In shallow fields the average porosity of the reservoir R will be from eighteen to twenty-three percent and the water leg 7 will have a surface area equal to about twenty percent of the isopac (field area). The surface area of the sand in the reservoir will run about one thousand times the surface area of the water leg per foot of thickness. So for a reservoir of twenty feet thickness, the surface area of the same will be one hundred thousand times that of the surface area of the water leg 7. For this reason, one can consider losses to the water leg as negligible. Most of the free water is replaced by gases.
For an explanation of the phenomenum of the recovery method of the present invention, the sand particles in reservoir R may be considered as spheres. The points of contact may be considered as tetrahedrals (four-sided triangle with curved sides). The oil is suspended in these tetrahedral clusters (see 30-41 in FIG. 2) as spherical globules. Especially with heavier crudes, when the specific gravity of oil and water are close, there is little flotation energy to rupture surface tension so as to allow the oil to escape the tetrahedral capsules 30-41.
We will now consider what happens to the oil upon injection of the gases into the reservoir R. The first case considered is the case in which light hydrocarbon gases are injected into the reservoir R. Although light hydrocarbon gases are considered water-insoluble, they will to a limited degree dissolve in water. However, they dissolve in oil to a much higher degree. Therefore, the gases will pass through any water and enter the globules of oil, swelling it slightly. This changes the specific gravity of the oil slightly.
In another case, after injection of the water insoluble light hydrocarbon gases, a water and oil soluble gas such as carbon dioxide and/or hydrogen sulfide may be injected. In this case, the light hydrocarbon gases act as in the previous case but the carbon dioxide and/or hydrogen sulfide enters both the water phase and the oil phase extensively and gets to the hard-to-get oil.
In still another case, a water insoluble light hydrocarbon gas may be injected and then a water soluble gas such as ammonia may be injected. The hydrocarbon gas will act as in the previous cases. The ammonia gas will enter the water phase but being basic will act with the naphthenic acids of the oil to form surfactants, lowering the surface tension of the oil, and when coming out of solution, it pushes the oil and water out.
In still another case, a water insoluble gas insoluble in either water or oil, e.g. nitrogen, air or flue gases, is introduced along with an oil soluble gas, a water soluble gas or a gas soluble in both water and oil.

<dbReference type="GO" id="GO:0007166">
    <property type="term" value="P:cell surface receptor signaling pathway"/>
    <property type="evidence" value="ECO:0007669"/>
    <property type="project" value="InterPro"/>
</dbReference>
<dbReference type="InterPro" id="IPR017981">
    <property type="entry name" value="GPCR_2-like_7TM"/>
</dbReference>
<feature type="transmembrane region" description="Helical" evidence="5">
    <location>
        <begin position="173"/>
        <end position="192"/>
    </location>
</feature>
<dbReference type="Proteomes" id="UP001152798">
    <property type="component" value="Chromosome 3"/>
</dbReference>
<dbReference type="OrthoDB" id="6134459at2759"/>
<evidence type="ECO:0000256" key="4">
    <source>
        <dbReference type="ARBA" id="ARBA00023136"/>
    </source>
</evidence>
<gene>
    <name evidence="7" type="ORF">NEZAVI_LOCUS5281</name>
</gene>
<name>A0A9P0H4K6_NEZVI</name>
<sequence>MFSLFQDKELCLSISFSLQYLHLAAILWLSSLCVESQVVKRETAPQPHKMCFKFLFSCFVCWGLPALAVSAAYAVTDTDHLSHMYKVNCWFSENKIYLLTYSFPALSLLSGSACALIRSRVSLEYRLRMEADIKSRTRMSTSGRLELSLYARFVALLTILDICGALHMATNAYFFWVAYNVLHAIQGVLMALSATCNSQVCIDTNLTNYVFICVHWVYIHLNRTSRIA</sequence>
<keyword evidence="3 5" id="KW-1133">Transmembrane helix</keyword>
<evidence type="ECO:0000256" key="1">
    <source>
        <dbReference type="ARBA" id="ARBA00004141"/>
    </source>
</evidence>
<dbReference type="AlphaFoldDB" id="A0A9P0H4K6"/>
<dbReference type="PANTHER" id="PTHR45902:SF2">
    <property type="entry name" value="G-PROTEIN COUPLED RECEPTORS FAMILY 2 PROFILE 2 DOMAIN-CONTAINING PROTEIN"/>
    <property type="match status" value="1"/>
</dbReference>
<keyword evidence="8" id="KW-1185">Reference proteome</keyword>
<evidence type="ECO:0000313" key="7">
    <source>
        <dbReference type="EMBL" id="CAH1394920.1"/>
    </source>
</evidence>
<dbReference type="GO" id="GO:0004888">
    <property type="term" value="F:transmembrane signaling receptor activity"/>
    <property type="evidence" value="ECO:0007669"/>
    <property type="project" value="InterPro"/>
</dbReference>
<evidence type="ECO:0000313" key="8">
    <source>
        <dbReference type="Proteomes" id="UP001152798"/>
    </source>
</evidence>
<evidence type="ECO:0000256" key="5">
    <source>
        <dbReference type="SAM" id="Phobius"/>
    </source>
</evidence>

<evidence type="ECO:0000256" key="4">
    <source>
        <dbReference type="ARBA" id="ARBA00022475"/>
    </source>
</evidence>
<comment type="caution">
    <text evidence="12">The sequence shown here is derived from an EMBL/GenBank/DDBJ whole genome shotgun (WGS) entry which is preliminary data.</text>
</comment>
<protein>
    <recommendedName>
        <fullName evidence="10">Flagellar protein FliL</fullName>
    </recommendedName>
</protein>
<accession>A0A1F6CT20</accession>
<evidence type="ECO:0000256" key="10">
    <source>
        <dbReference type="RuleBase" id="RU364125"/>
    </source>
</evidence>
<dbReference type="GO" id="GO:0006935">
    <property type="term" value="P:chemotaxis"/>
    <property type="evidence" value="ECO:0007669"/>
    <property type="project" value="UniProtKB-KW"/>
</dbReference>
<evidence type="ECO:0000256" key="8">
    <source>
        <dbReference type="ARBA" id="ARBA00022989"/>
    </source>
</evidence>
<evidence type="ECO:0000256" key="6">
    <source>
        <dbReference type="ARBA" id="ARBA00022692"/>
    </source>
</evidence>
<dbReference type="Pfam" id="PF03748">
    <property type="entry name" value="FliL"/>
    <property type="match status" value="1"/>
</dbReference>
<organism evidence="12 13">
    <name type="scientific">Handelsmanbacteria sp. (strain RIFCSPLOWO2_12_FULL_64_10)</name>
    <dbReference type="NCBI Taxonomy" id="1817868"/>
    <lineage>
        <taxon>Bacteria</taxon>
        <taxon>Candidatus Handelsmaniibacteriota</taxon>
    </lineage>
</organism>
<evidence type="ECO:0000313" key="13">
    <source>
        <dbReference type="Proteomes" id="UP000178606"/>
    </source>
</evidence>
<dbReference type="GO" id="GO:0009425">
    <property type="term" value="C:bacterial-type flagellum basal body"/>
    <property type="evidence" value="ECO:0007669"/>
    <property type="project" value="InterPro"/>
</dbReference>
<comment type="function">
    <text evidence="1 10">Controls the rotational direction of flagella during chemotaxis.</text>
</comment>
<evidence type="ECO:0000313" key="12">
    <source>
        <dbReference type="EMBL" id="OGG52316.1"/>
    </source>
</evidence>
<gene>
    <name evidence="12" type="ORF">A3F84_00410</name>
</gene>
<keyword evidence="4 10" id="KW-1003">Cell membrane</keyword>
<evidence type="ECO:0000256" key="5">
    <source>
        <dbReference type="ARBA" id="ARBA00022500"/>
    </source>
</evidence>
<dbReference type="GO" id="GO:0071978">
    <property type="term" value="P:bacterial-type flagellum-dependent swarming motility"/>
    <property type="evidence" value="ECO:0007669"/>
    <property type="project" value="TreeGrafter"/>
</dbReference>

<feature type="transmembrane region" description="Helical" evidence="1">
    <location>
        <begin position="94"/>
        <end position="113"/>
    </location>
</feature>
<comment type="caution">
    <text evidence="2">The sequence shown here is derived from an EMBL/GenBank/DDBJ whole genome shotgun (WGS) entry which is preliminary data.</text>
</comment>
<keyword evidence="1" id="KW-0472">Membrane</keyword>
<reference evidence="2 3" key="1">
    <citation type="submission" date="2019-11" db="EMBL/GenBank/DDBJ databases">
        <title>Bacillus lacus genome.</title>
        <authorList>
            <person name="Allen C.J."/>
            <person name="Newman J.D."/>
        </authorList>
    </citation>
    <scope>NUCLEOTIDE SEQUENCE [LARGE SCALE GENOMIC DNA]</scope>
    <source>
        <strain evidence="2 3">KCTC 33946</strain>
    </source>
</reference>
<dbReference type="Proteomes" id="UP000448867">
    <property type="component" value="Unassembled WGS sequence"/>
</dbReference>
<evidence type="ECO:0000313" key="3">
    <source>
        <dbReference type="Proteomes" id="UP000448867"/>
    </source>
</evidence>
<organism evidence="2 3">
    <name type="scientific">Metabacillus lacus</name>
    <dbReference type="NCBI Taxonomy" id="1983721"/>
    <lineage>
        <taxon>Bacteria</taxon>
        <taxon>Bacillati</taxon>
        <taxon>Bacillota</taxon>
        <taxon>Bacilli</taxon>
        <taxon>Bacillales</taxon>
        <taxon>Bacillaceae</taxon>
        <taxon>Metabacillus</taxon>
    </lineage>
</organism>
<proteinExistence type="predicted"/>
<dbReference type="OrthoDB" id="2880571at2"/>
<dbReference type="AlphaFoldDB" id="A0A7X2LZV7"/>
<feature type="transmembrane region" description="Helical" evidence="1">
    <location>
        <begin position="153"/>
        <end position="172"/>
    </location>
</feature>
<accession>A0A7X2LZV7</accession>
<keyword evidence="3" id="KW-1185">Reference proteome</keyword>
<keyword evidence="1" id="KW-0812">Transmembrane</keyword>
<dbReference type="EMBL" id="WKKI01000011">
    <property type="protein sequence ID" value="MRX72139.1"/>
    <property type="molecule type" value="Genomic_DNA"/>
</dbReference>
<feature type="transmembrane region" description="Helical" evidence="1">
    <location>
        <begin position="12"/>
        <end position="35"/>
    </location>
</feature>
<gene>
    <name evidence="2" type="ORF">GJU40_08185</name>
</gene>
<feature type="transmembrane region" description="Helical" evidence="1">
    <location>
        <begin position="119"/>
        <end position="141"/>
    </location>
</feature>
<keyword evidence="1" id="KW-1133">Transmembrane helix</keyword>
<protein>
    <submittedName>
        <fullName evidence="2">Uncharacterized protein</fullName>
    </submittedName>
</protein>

The soluble gases go into solution in the reservoir fluids. The reservoir is now analogous to a giant can of carbonated cola, which when shaken, causes cola to spew all over. The reservoir may be shaken in many ways. For example, wells may be opened to release gas pressure and start the water leg moving upward. The wells are then closed quickly. The water leg continues upward compressing the gas and then it is shoved back, releasing the pressure. This is called "draw-down". Water may be dropped downhole suddenly into the water leg to give a sudden pressure surge and release. This compression and decompression is heard as sound. An explosion will produce a single high peaked sound followed by rapidly declining smaller peaks. The height of the peaks will diminish as the radius of the circle from the source increases.
If the pressure wave has a fixed frequency, the wave becomes a standing wave and the amplitude becomes greater and greater. This is like taking a board swing and pushing it with one finger every time it comes back to you. Soon the swing will have enough energy to knock someone out who accidently steps into its path.
The release of gases from solution is called cavitation and the pressure differential can be several hundred atmospheres. It is so strong that on high speed propellers of boats, it will actually tear metal out of the propeller.
"Sound" generators may be placed in the reservoir R through the well 1 or at the surface S. There are many types of sound generators which may be utilized. It is not the purpose of the present invention to espouse a particular type of soundwave generation, there being a number commercially available or adaptable from commercially available generators. However, a few types available are: clappers free pistons, whistles, barium titanate crystals for fixed frequencies and magnorestrictive devices, e.g. loudspeakers. The sound generators should be equipped with gyroscopes to keep them aligned when going downhole and are preferably capable of tilting or turning upon command.
As indicated in FIG. 1, the reservoir R can be viewed as a sandwich of a porous medium R sandwiched between two non-porous media, the cap formation C and bottom formation B. These formations, cap C and bottom B, act as excellent walls for sound to bounce off as it is propagated through the reservoir R.